Virginia Giuffre says Prince Andrew sex assault trial ‘a chance to expose the truth’

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Virginia Giuffre has said that the Prince Andrew sex assault trial will be “a chance to expose the truth” after a US judge allowed her case against the Queen’s son to proceed.

Her first comments on a federal judge’s decision to deny Andrews motion to dismiss her lawsuit comes after his military titles and royal patronages were stripped off by the Queen.

Ms Giuffre addressed the matter in a string of tweets on Thursday night, saying she was “pleased” that the case would move to trial.

“I’m pleased with Judge Kaplan’s ruling yesterday that allows my case against Prince Andrew to go forward. I’m glad I will have the chance to continue to expose the truth & I am deeply grateful to my extraordinary legal team,” she wrote on Twitter.

“Their determination helps me seek justice from those who hurt me and so many others. My goal has always been to show that the rich and powerful are not above the law & must be held accountable.”

And she added: “I do not walk this path alone, but alongside countless other survivors of sexual abuse & trafficking.”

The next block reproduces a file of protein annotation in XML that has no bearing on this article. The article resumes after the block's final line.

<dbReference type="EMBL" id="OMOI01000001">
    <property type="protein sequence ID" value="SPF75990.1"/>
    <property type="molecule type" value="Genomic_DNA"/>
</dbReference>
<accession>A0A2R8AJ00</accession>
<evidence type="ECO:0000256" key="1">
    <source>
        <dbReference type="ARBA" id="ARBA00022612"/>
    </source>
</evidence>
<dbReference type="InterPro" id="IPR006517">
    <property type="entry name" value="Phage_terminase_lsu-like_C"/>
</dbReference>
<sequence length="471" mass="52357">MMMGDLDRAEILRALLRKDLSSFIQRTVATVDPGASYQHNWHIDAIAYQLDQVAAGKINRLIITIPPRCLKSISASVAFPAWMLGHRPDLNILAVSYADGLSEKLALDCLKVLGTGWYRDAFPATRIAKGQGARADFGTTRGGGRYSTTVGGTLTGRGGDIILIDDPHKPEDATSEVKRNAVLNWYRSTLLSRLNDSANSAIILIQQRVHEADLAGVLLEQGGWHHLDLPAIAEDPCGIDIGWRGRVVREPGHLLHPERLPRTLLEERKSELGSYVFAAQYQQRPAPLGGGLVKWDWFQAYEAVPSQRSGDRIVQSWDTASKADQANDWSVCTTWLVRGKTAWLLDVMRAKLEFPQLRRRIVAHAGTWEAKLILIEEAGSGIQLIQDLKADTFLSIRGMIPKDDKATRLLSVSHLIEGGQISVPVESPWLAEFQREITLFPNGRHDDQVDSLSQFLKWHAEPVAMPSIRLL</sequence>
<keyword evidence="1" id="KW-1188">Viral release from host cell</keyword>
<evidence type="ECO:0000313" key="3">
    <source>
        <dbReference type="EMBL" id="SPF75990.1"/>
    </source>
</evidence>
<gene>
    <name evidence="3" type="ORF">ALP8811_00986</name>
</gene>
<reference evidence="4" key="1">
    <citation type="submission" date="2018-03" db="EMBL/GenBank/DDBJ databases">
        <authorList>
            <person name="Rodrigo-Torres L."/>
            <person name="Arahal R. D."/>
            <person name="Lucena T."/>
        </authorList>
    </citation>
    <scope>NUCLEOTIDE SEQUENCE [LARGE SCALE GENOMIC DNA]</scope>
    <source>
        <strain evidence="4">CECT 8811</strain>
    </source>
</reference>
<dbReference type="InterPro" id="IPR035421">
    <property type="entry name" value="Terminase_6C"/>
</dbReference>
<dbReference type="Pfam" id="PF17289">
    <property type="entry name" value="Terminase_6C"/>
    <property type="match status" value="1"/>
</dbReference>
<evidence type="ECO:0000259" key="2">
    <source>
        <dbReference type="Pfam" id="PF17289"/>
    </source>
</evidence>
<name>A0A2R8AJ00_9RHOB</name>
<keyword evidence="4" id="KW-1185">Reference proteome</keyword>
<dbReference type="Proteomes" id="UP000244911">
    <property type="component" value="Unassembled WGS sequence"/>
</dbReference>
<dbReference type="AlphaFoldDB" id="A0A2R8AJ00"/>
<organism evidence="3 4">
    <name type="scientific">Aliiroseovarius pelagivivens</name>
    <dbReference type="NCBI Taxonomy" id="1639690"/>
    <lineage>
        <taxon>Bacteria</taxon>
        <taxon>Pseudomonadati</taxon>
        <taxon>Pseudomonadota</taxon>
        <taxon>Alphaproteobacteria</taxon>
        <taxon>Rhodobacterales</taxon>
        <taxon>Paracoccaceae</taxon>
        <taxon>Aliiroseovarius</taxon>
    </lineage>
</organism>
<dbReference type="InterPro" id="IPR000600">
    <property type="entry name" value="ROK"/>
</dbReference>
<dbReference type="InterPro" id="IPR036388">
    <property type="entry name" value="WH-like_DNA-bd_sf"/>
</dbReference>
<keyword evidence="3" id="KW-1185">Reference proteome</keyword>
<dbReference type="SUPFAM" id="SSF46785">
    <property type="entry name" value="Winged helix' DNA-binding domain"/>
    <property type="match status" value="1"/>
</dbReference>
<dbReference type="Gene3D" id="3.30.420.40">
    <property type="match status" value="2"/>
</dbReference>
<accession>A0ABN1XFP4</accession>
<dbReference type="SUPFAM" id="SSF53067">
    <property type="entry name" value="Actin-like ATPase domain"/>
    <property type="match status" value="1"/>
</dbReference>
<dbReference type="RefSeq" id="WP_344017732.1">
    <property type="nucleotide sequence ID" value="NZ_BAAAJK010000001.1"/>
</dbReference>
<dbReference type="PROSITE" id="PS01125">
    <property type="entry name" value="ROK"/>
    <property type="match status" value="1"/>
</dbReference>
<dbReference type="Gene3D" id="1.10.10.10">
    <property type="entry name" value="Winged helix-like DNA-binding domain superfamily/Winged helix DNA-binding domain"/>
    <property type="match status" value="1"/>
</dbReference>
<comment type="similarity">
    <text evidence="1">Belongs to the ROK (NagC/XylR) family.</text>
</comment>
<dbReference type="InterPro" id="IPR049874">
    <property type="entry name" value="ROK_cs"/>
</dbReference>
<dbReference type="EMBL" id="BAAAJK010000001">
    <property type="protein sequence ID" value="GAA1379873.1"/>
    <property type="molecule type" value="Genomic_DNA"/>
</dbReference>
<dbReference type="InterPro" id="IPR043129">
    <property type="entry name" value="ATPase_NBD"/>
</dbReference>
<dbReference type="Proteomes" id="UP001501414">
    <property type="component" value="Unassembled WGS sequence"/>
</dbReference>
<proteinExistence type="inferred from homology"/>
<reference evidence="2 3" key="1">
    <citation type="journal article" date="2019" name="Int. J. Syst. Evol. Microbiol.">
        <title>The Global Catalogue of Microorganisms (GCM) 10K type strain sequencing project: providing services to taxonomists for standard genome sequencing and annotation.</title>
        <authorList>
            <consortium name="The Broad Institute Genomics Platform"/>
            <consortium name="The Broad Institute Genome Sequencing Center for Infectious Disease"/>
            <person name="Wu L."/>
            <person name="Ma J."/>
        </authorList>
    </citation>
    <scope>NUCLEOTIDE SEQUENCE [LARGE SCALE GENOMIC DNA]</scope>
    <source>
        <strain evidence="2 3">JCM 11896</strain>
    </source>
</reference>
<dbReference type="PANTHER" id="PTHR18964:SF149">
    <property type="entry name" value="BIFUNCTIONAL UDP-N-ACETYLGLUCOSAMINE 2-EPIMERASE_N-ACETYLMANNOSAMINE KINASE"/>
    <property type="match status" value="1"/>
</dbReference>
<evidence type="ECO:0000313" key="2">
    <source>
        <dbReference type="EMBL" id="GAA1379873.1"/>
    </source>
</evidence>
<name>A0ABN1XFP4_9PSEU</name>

Earlier in the day, Buckingham Palace palace announced that the Duke of York will now defend the case as a “private citizen”, while it is believed he will cease to be called His Royal Highness (HRH) in any official capacity.

Follow live updates on the Prince Andrew lawsuit

In a statement, the palace said: “With the Queen’s approval and agreement, the Duke of York’s military affiliations and royal patronages have been returned to the Queen.

“The Duke of York will continue not to undertake any public duties and is defending this case as a private citizen.”

Ms Giuffre is suing Andrew, 61, in New York for allegedly sexually assaulting her when she was a teenager.

She claims she was trafficked by convicted paedophile Jeffrey Epstein to have sex with Andrew when she was aged 17 and a minor under US law.

Andrew has strongly denied all of the allegations.

Earlier this week Judge Lewis Kaplan wrote in his decision: “Ms Giuffre’s complaint is neither ‘unintelligible’ nor ‘vague’ nor ‘ambiguous.’”

“It alleges discrete incidents of sexual abuse in particular circumstances at three identifiable locations. It identifies to whom it attributes that sexual abuse.”

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